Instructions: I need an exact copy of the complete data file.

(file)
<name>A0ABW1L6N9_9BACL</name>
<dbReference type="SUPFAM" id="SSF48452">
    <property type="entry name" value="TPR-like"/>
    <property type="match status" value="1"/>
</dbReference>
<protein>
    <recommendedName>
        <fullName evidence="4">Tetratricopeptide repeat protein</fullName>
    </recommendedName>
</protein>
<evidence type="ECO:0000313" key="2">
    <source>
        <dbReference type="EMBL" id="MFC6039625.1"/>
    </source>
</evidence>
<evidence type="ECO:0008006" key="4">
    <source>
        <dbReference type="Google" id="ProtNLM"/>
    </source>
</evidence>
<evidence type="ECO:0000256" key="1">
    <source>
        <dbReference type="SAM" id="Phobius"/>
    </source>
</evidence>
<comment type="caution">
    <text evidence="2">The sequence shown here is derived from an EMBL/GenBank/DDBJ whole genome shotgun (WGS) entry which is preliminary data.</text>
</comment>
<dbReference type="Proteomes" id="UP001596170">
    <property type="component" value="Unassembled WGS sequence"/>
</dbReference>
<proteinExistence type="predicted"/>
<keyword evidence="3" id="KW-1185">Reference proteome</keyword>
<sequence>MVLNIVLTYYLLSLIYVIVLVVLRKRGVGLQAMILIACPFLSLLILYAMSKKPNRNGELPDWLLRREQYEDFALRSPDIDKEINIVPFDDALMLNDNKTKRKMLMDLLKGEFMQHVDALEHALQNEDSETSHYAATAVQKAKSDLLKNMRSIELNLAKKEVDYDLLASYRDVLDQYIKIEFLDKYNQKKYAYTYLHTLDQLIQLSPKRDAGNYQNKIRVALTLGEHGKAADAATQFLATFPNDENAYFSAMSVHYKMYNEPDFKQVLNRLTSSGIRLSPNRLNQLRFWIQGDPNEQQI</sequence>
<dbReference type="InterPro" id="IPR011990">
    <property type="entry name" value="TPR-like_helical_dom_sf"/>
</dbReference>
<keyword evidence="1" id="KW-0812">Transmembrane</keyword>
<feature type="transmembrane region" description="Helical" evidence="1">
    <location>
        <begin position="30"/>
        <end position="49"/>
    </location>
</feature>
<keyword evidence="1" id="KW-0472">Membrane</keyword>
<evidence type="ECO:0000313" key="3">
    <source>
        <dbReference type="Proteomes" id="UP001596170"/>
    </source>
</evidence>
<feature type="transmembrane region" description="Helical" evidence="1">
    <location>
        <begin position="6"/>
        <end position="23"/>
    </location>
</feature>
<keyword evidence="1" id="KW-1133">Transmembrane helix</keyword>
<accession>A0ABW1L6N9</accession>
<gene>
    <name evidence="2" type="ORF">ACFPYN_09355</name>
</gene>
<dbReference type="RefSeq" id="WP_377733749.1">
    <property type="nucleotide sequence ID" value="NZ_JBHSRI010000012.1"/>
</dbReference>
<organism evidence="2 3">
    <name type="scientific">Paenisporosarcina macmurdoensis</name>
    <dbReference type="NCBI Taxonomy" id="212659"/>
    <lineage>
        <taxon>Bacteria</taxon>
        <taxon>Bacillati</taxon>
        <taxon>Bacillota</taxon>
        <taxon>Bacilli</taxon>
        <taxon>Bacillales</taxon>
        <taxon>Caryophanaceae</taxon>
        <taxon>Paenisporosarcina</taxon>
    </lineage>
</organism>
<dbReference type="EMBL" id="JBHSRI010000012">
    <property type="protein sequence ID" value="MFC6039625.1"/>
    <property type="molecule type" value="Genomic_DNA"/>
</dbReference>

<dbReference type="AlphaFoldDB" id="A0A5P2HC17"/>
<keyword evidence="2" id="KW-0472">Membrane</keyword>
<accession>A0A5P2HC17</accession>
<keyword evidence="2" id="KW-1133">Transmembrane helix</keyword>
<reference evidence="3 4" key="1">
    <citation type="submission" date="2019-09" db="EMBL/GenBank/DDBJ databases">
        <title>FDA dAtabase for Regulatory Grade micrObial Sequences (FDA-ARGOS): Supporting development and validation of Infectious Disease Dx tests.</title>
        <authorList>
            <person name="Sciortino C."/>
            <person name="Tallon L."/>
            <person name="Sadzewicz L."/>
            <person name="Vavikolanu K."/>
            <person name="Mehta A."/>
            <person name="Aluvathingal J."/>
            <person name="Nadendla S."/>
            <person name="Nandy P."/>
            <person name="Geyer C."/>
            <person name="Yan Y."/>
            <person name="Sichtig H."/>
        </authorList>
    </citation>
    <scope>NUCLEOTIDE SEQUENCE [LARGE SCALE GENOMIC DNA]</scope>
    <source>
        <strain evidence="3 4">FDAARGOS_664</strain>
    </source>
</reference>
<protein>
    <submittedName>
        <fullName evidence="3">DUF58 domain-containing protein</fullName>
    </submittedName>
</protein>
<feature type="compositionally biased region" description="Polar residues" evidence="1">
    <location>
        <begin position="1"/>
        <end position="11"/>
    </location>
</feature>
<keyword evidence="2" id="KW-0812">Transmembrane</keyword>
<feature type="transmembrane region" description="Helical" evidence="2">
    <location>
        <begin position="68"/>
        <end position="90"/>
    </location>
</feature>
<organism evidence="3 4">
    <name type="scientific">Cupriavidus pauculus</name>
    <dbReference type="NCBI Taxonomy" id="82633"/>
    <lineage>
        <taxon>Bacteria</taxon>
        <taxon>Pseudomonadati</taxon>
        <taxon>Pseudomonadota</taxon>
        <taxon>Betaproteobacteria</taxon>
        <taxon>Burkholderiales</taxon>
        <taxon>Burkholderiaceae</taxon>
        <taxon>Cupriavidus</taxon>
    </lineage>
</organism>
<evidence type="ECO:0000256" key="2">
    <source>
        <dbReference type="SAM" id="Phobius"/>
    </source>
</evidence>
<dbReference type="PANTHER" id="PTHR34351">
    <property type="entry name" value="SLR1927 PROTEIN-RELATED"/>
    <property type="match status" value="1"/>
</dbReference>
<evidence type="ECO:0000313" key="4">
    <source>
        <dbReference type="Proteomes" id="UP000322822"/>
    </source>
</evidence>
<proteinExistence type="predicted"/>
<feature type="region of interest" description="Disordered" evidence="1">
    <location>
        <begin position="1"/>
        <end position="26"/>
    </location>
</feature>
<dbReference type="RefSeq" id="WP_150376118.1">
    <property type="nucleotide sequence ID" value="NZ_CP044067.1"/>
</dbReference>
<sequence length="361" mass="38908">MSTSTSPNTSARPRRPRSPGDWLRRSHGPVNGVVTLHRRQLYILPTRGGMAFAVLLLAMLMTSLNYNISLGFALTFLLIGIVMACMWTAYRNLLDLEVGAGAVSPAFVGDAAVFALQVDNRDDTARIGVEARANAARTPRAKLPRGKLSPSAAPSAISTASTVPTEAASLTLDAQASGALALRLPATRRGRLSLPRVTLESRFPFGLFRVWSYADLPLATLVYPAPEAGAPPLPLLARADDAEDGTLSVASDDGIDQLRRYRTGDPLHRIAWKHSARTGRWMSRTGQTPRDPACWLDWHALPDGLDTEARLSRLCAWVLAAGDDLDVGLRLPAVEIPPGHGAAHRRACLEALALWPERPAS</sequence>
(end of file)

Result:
<name>A0ABW1L6N9_9BACL</name>
<dbReference type="SUPFAM" id="SSF48452">
    <property type="entry name" value="TPR-like"/>
    <property type="match status" value="1"/>
</dbReference>
<protein>
    <recommendedName>
        <fullName evidence="4">Tetratricopeptide repeat protein</fullName>
    </recommendedName>
</protein>
<evidence type="ECO:0000313" key="2">
    <source>
        <dbReference type="EMBL" id="MFC6039625.1"/>
    </source>
</evidence>
<evidence type="ECO:0008006" key="4">
    <source>
        <dbReference type="Google" id="ProtNLM"/>
    </source>
</evidence>
<evidence type="ECO:0000256" key="1">
    <source>
        <dbReference type="SAM" id="Phobius"/>
    </source>
</evidence>
<comment type="caution">
    <text evidence="2">The sequence shown here is derived from an EMBL/GenBank/DDBJ whole genome shotgun (WGS) entry which is preliminary data.</text>
</comment>
<dbReference type="Proteomes" id="UP001596170">
    <property type="component" value="Unassembled WGS sequence"/>
</dbReference>
<proteinExistence type="predicted"/>
<keyword evidence="3" id="KW-1185">Reference proteome</keyword>
<sequence>MVLNIVLTYYLLSLIYVIVLVVLRKRGVGLQAMILIACPFLSLLILYAMSKKPNRNGELPDWLLRREQYEDFALRSPDIDKEINIVPFDDALMLNDNKTKRKMLMDLLKGEFMQHVDALEHALQNEDSETSHYAATAVQKAKSDLLKNMRSIELNLAKKEVDYDLLASYRDVLDQYIKIEFLDKYNQKKYAYTYLHTLDQLIQLSPKRDAGNYQNKIRVALTLGEHGKAADAATQFLATFPNDENAYFSAMSVHYKMYNEPDFKQVLNRLTSSGIRLSPNRLNQLRFWIQGDPNEQQI</sequence>
<dbReference type="InterPro" id="IPR011990">
    <property type="entry name" value="TPR-like_helical_dom_sf"/>
</dbReference>
<keyword evidence="1" id="KW-0812">Transmembrane</keyword>
<feature type="transmembrane region" description="Helical" evidence="1">
    <location>
        <begin position="30"/>
        <end position="49"/>
    </location>
</feature>
<keyword evidence="1" id="KW-0472">Membrane</keyword>
<evidence type="ECO:0000313" key="3">
    <source>
        <dbReference type="Proteomes" id="UP001596170"/>
    </source>
</evidence>
<feature type="transmembrane region" description="Helical" evidence="1">
    <location>
        <begin position="6"/>
        <end position="23"/>
    </location>
</feature>
<keyword evidence="1" id="KW-1133">Transmembrane helix</keyword>
<accession>A0ABW1L6N9</accession>
<gene>
    <name evidence="2" type="ORF">ACFPYN_09355</name>
</gene>
<dbReference type="RefSeq" id="WP_377733749.1">
    <property type="nucleotide sequence ID" value="NZ_JBHSRI010000012.1"/>
</dbReference>
<organism evidence="2 3">
    <name type="scientific">Paenisporosarcina macmurdoensis</name>
    <dbReference type="NCBI Taxonomy" id="212659"/>
    <lineage>
        <taxon>Bacteria</taxon>
        <taxon>Bacillati</taxon>
        <taxon>Bacillota</taxon>
        <taxon>Bacilli</taxon>
        <taxon>Bacillales</taxon>
        <taxon>Caryophanaceae</taxon>
        <taxon>Paenisporosarcina</taxon>
    </lineage>
</organism>
<dbReference type="EMBL" id="JBHSRI010000012">
    <property type="protein sequence ID" value="MFC6039625.1"/>
    <property type="molecule type" value="Genomic_DNA"/>
</dbReference>

<dbReference type="AlphaFoldDB" id="A0A5P2HC17"/>
<keyword evidence="2" id="KW-0472">Membrane</keyword>
<accession>A0A5P2HC17</accession>
<keyword evidence="2" id="KW-1133">Transmembrane helix</keyword>
<reference evidence="3 4" key="1">
    <citation type="submission" date="2019-09" db="EMBL/GenBank/DDBJ databases">
        <title>FDA dAtabase for Regulatory Grade micrObial Sequences (FDA-ARGOS): Supporting development and validation of Infectious Disease Dx tests.</title>
        <authorList>
            <person name="Sciortino C."/>
            <person name="Tallon L."/>
            <person name="Sadzewicz L."/>
            <person name="Vavikolanu K."/>
            <person name="Mehta A."/>
            <person name="Aluvathingal J."/>
            <person name="Nadendla S."/>
            <person name="Nandy P."/>
            <person name="Geyer C."/>
            <person name="Yan Y."/>
            <person name="Sichtig H."/>
        </authorList>
    </citation>
    <scope>NUCLEOTIDE SEQUENCE [LARGE SCALE GENOMIC DNA]</scope>
    <source>
        <strain evidence="3 4">FDAARGOS_664</strain>
    </source>
</reference>
<protein>
    <submittedName>
        <fullName evidence="3">DUF58 domain-containing protein</fullName>
    </submittedName>
</protein>
<feature type="compositionally biased region" description="Polar residues" evidence="1">
    <location>
        <begin position="1"/>
        <end position="11"/>
    </location>
</feature>
<keyword evidence="2" id="KW-0812">Transmembrane</keyword>
<feature type="transmembrane region" description="Helical" evidence="2">
    <location>
        <begin position="68"/>
        <end position="90"/>
    </location>
</feature>
<organism evidence="3 4">
    <name type="scientific">Cupriavidus pauculus</name>
    <dbReference type="NCBI Taxonomy" id="82633"/>
    <lineage>
        <taxon>Bacteria</taxon>
        <taxon>Pseudomonadati</taxon>
        <taxon>Pseudomonadota</taxon>
        <taxon>Betaproteobacteria</taxon>
        <taxon>Burkholderiales</taxon>
        <taxon>Burkholderiaceae</taxon>
        <taxon>Cupriavidus</taxon>
    </lineage>
</organism>
<evidence type="ECO:0000256" key="2">
    <source>
        <dbReference type="SAM" id="Phobius"/>
    </source>
</evidence>
<dbReference type="PANTHER" id="PTHR34351">
    <property type="entry name" value="SLR1927 PROTEIN-RELATED"/>
    <property type="match status" value="1"/>
</dbReference>
<evidence type="ECO:0000313" key="4">
    <source>
        <dbReference type="Proteomes" id="UP000322822"/>
    </source>
</evidence>
<proteinExistence type="predicted"/>
<feature type="region of interest" description="Disordered" evidence="1">
    <location>
        <begin position="1"/>
        <end position="26"/>
    </location>
</feature>
<dbReference type="RefSeq" id="WP_150376118.1">
    <property type="nucleotide sequence ID" value="NZ_CP044067.1"/>
</dbReference>
<sequence length="361" mass="38908">MSTSTSPNTSARPRRPRSPGDWLRRSHGPVNGVVTLHRRQLYILPTRGGMAFAVLLLAMLMTSLNYNISLGFALTFLLIGIVMACMWTAYRNLLDLEVGAGAVSPAFVGDAAVFALQVDNRDDTARIGVEARANAARTPRAKLPRGKLSPSAAPSAISTASTVPTEAASLTLDAQASGALALRLPATRRGRLSLPRVTLESRFPFGLFRVWSYADLPLATLVYPAPEAGAPPLPLLARADDAEDGTLSVASDDGIDQLRRYRTGDPLHRIAWKHSARTGRWMSRTGQTPRDPACWLDWHALPDGLDTEARLSRLCAWVLAAGDDLDVGLRLPAVEIPPGHGAAHRRACLEALALWPERPAS</sequence>